Support structure for thin semiconductor wafer
United States Patent 4204218

Semiconductor chips for certain types of devices must be extremely thin, typically less than two mils in thickness. They are therefore extremely fragile and difficult to handle. Such chips are provided with increased strength and rigidity by the addition of a deposited metal frame member on one surface of the chip encompassing the electrode pattern. The frame member has a thickness several times that of the electrode pattern.

Fox, William M. (Reading, PA)
Novotny, Michael A. (Reading, PA)
Application Number:
Publication Date:
Filing Date:
Bell Telephone Laboratories, Incorporated (Murray Hill, NJ)
Primary Class:
Other Classes:
257/619, 257/E23.006
International Classes:
H01L21/673; H01L23/14; (IPC1-7): H01L29/06
Field of Search:
357/67, 357/68, 357/69, 357/55
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US Patent References:

Primary Examiner:
Wojciechowicz, Edward J.
Attorney, Agent or Firm:
Lockhart H. W.
What is claimed is:

1. A semiconductor device comprising a semiconductor chip having two opposed, substantially parallel major surfaces, said chip having a thickness of less than about two mils and having a conductive electrode pattern on one major surface thereof, said conductive electrode pattern having a thickness dimension above said one major surface CHARACTERIZED IN THAT said one major surface includes a metal frame member encompassing said conductive electrode pattern and having a thickness of at least about twice the thickness of said pattern above said surface, said metal frame member constituting a support element providing mechanical strength and rigidity for said chip and having no electrical function relative to said device.

2. A semiconductor device in accordance with claim 1 in which said frame member comprises a deposited metal strip of uniform width.

3. A semiconductor device in accordance with claim 1 in which said frame member adjoins the periphery of said chip.



This invention relates to semiconductor devices and particularly to the types which are fabricated on extremely thin and fragile semiconductor chips.

Certain types of semiconductor devices, particularly those operating in higher frequency ranges and with appreciable power ratings, are fabricated on extremely thin semiconductor chips typically having thicknesses of about two mils or less. The mil in this case is one-thousandth of an inch and roughly equal to twenty-five microns. Thus the chip thickness of interest in connection with this disclosre is about fifty microns or less. These dimensions are necessitated by the need for close spacing of PN junctions in order to obtain higher frequency performance and by the need to position the high current, heat generating rectifying junction, that is, the collector in a transistor, as close to a heat sink member as possible. Thus, in the case of transistors and even diodes of the high frequency and power type, a bulky semiconductor chip cannot be tolerated because of the increased thermal resistance. Accordingly, it has become the practice in the case of certain microwave power transistors to thin the wafers comprising the transistor chips to a thickness of fifty microns and less where possible. Obviously chips of this thickness are extremely fragile and difficult to process in the chip state. In particular, they are difficult to handle, to apply electrical leads to and to encapsulate.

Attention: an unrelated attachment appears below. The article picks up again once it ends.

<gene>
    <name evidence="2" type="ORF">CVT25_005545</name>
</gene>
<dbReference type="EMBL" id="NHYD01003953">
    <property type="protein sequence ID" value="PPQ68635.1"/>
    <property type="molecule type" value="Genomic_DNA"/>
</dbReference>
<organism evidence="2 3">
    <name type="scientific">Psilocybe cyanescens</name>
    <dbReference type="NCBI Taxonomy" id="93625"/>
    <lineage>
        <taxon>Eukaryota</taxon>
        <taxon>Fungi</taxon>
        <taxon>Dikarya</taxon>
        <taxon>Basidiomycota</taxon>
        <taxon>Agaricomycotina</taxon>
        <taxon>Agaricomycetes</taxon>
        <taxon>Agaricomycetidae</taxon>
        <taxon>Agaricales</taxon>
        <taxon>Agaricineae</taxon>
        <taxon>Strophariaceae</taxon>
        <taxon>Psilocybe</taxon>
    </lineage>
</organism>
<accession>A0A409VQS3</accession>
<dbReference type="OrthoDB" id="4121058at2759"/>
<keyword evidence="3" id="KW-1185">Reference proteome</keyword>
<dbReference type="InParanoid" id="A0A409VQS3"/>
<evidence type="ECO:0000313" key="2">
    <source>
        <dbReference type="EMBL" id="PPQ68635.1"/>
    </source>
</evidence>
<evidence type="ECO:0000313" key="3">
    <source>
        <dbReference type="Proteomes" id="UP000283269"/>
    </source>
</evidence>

A thin semiconductor device structure is disclosed in U.S. Pat. No. 3,777,227 wherein a thin web of material is supported by a thick rim of the semiconductor body. Such a web is fabricated by relatively complex and costly masking and etching steps. Moreover, the device disclosed therein utilizes the thick rim portion as an integral part of the electronic structure and is not concerned with heat dissipation.

Thus, an object of this invention is to enhance the strength and rigidity of thin semiconductor bodies facilely and with minimum cost.

Another object of this invention is to enable the fabrication of semiconductor devices in extremely thin chips without undue loss in yield from breakage and cracking. Another object of the invention is to improve the ability to handle such very small thin chips.


The problem of handling extremely thin semiconductor chips is solved in accordance with this invention by providing a relatively thick reinforcing framework of metal on one surface of the chip to provide increase strength and rigidity. Typically, such a metal frame surrounds the metalization interconnection pattern comprising the electrode connections of the device. The metal frame typically is two or three times as thick as the metalization otherwise applied on the device for making interconnections and in part may be fabricated as a part of the usual metalization process. By a simple mask change the metal frame member may then be built up to increased thickness.